His erection still stands! (Does anyone besides me get that reference? Moving on...)
It's 4 a.m. and Henry's on the Brooklyn Bridge. After years of struggling with depression, he plans to commit suicide. But when he gets to the top of the New York-side tower, he finds someone's already there: Christa, who's just been diagnosed with breast cancer for the second time. Although neither of them want to keep on living, they don't want someone else to die, either; so they make a pact to give one another each 24 hours to convince the other person to live. IT'S THE PERFECT PLAN that doesn't make sense. Will these two lonely kids save each other?
Suicide romance, you guys! As soon as I saw The Bridge reviewed at Dear Author, I knew I wanted to read it. The premise is crazy-unusual; so crazy I figured it just might work. And it does, x1000. I loved the hell out of this novel and would recommend it to anyone who enjoys a good love story.
Now, I know what you're thinking (because it's what Colette from A Buckeye Girl Reads said to me when I told her she should read this): A cancer patient and chronic depressive who want to kill themselves? Sounds depressing! It's not. First of all—spoiler alert!—they don't end up committing suicide. The Bridge isn't about death and depression, but about life and forming connections with other people. "The bridge" isn't just the scene of their first meeting, but a metaphor for the choices the characters make during the course of the book: to stop being scared, to accept the possibility of pain and rejection, to let other people in. A romance novel with a literary metaphor! Crazy, right?
Even without the metaphor and overarching themes, The Bridge is a compelling story that had me from the "meet cute" scene (I feel a bit wrong using that term for it considering the circumstances, but hey). You know from the outset Christa and Henry are going to convince each other life's worth living, but you don't know how, or why they decided to end it. And you want to find out, because The Bridge immediately sets up a paradigm where a person's public identity and inner life doesn't match up. For example, from the outside Henry looks like a guy who has everything: he's from a wealthy family, makes a ton of money at his job, has the posh apartment, the car, the closet full of Armani, is good-looking; yet he wants to die while homeless people who live in cardboard boxes don't. Why? It's curious. The book definitely takes the view that you can never know what another person is thinking, and because of that you can't judge another person's life.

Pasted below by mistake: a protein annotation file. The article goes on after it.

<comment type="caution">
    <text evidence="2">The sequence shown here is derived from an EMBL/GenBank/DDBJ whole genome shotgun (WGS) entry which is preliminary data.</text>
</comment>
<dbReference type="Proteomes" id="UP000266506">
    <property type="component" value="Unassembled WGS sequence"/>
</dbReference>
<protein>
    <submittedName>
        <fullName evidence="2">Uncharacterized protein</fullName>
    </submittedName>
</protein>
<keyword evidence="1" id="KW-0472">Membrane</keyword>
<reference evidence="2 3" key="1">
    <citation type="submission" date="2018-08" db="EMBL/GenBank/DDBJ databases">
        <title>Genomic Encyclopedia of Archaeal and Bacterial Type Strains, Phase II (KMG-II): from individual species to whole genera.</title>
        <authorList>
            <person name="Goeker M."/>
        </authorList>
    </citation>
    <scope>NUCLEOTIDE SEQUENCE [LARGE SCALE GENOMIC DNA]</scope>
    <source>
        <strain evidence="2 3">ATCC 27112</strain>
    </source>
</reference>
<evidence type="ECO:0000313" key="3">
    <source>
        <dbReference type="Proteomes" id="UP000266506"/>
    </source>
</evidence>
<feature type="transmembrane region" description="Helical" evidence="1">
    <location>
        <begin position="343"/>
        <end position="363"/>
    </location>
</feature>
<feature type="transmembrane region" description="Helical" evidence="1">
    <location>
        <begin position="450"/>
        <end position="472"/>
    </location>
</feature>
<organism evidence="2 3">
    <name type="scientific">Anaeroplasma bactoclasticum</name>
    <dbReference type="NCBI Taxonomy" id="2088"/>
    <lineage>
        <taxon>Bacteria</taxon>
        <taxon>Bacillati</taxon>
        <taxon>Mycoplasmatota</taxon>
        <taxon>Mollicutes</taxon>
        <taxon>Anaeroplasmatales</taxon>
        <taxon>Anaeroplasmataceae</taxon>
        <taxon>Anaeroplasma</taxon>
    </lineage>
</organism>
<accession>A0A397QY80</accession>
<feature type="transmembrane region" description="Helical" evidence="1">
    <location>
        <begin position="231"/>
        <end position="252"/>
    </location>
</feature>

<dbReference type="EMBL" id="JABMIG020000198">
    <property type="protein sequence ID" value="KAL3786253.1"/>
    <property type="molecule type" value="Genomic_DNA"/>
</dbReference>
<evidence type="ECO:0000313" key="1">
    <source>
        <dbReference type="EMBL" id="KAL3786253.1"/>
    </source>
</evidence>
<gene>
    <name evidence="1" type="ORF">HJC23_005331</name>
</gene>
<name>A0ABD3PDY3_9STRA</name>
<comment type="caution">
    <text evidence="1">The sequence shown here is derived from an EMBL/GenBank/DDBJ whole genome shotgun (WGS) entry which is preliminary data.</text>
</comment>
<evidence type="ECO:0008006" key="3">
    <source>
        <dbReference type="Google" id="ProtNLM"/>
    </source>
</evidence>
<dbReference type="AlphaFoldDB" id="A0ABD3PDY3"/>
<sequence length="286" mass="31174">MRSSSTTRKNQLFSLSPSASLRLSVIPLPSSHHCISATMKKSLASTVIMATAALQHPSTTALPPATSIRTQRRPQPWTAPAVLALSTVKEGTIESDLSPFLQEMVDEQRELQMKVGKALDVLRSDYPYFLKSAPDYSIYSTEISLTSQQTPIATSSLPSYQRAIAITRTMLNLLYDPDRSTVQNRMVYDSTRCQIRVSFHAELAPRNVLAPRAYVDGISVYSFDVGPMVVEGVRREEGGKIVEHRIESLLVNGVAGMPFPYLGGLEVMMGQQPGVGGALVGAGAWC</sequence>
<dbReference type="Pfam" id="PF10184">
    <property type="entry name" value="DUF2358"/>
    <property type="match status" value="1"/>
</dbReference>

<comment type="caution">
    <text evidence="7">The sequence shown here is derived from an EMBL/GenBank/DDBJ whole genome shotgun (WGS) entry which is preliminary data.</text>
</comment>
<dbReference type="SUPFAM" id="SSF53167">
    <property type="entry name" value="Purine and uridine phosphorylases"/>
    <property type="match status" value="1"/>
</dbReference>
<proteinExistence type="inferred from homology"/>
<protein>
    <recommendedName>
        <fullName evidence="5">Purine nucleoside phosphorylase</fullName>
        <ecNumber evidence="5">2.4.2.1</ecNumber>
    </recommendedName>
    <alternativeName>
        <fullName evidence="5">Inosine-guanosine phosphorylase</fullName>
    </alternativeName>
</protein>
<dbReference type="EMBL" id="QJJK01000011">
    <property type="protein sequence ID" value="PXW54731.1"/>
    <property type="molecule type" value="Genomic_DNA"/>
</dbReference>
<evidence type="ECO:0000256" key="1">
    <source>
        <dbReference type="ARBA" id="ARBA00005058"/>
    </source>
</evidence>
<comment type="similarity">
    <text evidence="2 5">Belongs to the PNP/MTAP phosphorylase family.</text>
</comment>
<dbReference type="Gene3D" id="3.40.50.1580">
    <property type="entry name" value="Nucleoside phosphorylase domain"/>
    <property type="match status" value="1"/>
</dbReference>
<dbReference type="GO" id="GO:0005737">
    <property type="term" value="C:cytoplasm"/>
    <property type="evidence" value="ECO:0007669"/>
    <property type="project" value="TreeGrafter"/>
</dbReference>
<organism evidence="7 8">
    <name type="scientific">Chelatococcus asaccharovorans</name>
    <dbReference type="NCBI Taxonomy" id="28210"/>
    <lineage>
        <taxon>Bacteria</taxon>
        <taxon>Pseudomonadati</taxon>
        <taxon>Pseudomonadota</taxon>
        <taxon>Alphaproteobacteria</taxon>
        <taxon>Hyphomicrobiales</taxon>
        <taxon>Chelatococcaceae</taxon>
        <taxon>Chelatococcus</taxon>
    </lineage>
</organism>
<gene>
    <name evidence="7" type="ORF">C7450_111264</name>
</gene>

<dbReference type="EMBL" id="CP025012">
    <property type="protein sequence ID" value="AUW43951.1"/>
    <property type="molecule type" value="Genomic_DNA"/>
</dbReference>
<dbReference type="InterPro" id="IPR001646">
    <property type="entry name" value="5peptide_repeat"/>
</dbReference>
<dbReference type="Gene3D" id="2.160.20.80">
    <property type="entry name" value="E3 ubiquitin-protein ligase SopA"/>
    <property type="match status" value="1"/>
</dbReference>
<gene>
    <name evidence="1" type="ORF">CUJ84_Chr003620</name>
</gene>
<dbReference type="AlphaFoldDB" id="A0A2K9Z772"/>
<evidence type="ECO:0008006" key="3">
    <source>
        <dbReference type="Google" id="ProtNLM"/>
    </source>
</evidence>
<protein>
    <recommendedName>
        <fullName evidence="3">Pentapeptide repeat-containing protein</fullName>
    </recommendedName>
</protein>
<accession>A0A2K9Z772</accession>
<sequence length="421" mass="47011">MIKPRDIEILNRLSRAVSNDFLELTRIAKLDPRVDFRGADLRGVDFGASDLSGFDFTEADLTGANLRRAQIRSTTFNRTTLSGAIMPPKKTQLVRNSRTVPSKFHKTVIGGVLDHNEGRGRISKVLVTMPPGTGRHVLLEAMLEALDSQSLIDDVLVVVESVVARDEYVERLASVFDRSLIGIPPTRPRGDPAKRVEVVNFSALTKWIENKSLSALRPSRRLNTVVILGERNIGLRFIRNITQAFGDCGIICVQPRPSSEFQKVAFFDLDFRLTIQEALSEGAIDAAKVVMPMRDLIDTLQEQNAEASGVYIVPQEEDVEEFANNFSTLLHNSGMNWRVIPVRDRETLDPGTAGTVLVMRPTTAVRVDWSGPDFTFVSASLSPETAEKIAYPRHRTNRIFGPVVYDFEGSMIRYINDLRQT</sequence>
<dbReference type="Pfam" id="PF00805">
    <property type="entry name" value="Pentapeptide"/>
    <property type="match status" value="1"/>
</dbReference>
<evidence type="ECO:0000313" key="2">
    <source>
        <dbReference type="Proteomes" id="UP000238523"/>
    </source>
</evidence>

Finally, I loved the main characters, especially Henry. They were both incredibly sympathetic even though they each have some serious problems and make some very selfish decisions. As someone who has struggled with depression off and on since middle school, a lot of Henry's statements really resonated with me. He's also a super-sensitive, sweet, empathetic guy. Disliking him would be like saying you don't like puppies. I didn't feel like Christa's character was as strongly fleshed-out, but I couldn't blame her for being angry and bitter and scared, all things considered.
I'm not going to say The Bridge was absolutely perfect—I was a bit bothered by the fact that it's the bazillionth gajillionth romance novel with a hero who has more money than he knows what to do with and a heroine who's barely scraping by. Why couldn't Christa have been the rich person in this scenario? The musical references in the book were also really annoying and threw me out of the story every time. They were all songs from the '70s that were very literally about loneliness, blah blah blah. This would be bad enough if the characters didn't call them horrible and cheesy when the songs were mentioned, but they do and it's aggravating, especially in one scene where a homeless vet sings "Desperado" on a subway train. First of all, don't shit on the Eagles; and second of all, yeah, that song seems ridiculous IN THE CONTEXT OF THIS BOOK. It doesn't belong, so why is it there (this, incidentally, is the reason why song mentions in books tend to bother me).
Other than that, though, The Bridge was awesome. It's a completely satisfying read that's full of hope and optimism and even faith, though not of the religious kind. I'm glad I took a chance on it and look forward to reading Rebecca Rogers Maher's other novels in the future.
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